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Are we all suffering from 'ethical amnesia' ?


Posted on Saturday, 21 May, 2016 | Comment icon 24 comments

Do we deliberately forget unethical behavior ? Image Credit: CC BY-SA 3.0 Hariadhi
A new study suggests that our brains may deliberately muddle up or forget memories of immoral acts.
The research, which was published recently in the Proceedings of the National Academy of Sciences, involved 2,109 volunteers who were asked to take part in nine experiments.

In one of these, 400 of the volunteers were asked to write about their own past moral or immoral behaviors. The results indicated that the participants were easily able to recall their own ethical actions but had more trouble recalling details of times when they acted in an unethical manner.

Another experiment saw 70 of the volunteers engage in a coin-toss game which gave them the opportunity to easily cheat in order to win money.
When asked about this two weeks later, those participants who had cheated had more difficulty recalling the details of what they had done than those who had opted to play the game fairly.

The researchers found that this trend continued across all nine of the experiments.

"After they behave unethically, individuals’ memories of their actions become more obfuscated over time because of the psychological distress and discomfort caused by such misdeeds," they wrote.

"These results are particularly important because unethical amnesia can explain why ordinary, good people repeatedly engage in unethical behaviour and also how they distance themselves from such behavior over time."

Source: Ars Technica | Comments (24)


Tags: Brain, Memory


Recent comments on this story
Comment icon #15 Posted by GreenmansGod on 24 May, 2016, 11:33
The older I get the harder it is to remember things.  It is like, if I am to remember something new something has to go. Might as well be something I would rather forget that I have done.  No long ago one of the my kids brought up something I don't remember doing. I ask if I was drunk at the time, he no it was one of your a**hole days.  I really like how he put that, because it is true, we all have those days.   When you have kids you don't have work at remembering the stupid stuff you do, they will remember it for you.       
Comment icon #16 Posted by ChaosRose on 24 May, 2016, 14:49
I think it would only work on people with an actual conscience. Sociopaths could probably remember everything they did very clearly. 
Comment icon #17 Posted by Katzenking on 25 May, 2016, 7:55
People are different. Some don't care what they say or do and seem to have forgotten it minutes later. I recall almost everything and for too long, this feels like a curse sometimes.  
Comment icon #18 Posted by Frank Merton on 25 May, 2016, 8:01
This is so true.  I think to be both rational and happy, one has to forgive not just everyone else but also oneself.  Even "forgive" is too weak a word.  Overlook it all is better when it comes to others.  When it comes to ourselves, maybe it is good to be a little more strict.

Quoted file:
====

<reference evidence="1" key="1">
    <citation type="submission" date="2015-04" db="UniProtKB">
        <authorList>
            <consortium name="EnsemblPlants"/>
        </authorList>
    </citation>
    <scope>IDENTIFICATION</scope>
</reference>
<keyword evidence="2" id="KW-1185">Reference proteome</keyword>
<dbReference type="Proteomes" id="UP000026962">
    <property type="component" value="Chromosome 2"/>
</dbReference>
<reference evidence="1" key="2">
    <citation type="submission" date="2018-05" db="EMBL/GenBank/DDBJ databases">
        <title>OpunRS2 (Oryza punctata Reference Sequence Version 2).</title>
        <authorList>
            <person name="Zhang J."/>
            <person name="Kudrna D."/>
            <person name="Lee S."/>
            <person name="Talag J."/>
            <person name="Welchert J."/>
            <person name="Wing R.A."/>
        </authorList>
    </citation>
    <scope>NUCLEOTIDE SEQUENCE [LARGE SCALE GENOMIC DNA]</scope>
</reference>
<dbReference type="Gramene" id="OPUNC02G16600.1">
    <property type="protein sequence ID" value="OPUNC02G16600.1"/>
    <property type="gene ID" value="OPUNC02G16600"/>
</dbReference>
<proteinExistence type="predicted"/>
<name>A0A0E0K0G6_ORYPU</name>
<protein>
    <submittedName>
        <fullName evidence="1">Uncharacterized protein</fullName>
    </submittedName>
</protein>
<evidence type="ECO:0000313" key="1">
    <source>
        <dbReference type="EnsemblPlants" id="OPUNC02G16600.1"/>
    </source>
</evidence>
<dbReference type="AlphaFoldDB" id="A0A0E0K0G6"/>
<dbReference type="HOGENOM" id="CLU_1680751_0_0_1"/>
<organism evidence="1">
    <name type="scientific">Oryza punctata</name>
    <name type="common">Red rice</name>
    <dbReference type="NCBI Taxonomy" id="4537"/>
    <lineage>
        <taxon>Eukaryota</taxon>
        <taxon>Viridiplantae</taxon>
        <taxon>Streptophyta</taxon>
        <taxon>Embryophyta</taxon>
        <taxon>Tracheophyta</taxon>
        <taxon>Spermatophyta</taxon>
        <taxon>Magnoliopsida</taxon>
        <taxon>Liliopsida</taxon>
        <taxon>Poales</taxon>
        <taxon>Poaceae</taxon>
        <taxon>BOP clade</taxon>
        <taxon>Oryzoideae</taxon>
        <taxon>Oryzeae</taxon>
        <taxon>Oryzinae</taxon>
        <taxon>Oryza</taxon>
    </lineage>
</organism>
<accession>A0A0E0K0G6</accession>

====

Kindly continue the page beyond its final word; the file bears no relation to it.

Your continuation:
Comment icon #19 Posted by AustinHinton on 25 May, 2016, 19:47
Sounds like the Veneer theory if you ask me. The Veneer theory is that all humankind is naturally, at our core, nothing more than amoral, vicious animals. And it is to the Church and the School to drill principals and morals into us, least we succumb to our beastal urges. Thus morality is little more than a thin  veneer (layer) atop an animalistic and brutal body. And those who are not "placed on the right path" by the Church and the school will become rapists/murders/killers etc, because that is human nature. The Veneer theory lost steam many years ago (aside from a few holdouts), and I am gl... [More]
Comment icon #20 Posted by Podo on 25 May, 2016, 22:55
Ethics are all subjective anyway, so forgetting "ethical" breaches could be perfectly logical if something perceived as unethical by an observer is not unethical to the perpetrator.
Comment icon #21 Posted by Frank Merton on 26 May, 2016, 3:06
Well, no, it is not the Veneer theory and your assertion is a bit insulting and certainly puts words in my mouth.  If people were really like that they would have no reason to "forget" their ethical lapses. Nevertheless, what we think is right ain't necessarily.  It is a case of one plus one equals twenty.    
Comment icon #22 Posted by Frank Merton on 26 May, 2016, 3:12
I don't think so, but I appreciate your giving me the chance to say why.  It is true there are no ethical absolutes (meaning it is always possible to invent a scenario where one would be morally obliged to break any ethical rule you might normally observe), but thinking ethical people will agree on the exceptions. I think we have to "mindfully" (I borrow a Buddhist term and that is the best translation I have) work out our ethical system.  Not too different from starting from axioms and deriving theorems, the axioms being our general principles and the theorems being decisions in specific situ... [More]
Comment icon #23 Posted by AustinHinton on 26 May, 2016, 3:29
I'm sorry! I didn't mean to be insuling!    But I stand by my word that we don't need a Church to tell us what's right and moral. 
Comment icon #24 Posted by Frank Merton on 26 May, 2016, 3:31
Oh I agree.  The Churches seem, at least in my experience, to leads us the wrong way far too often.


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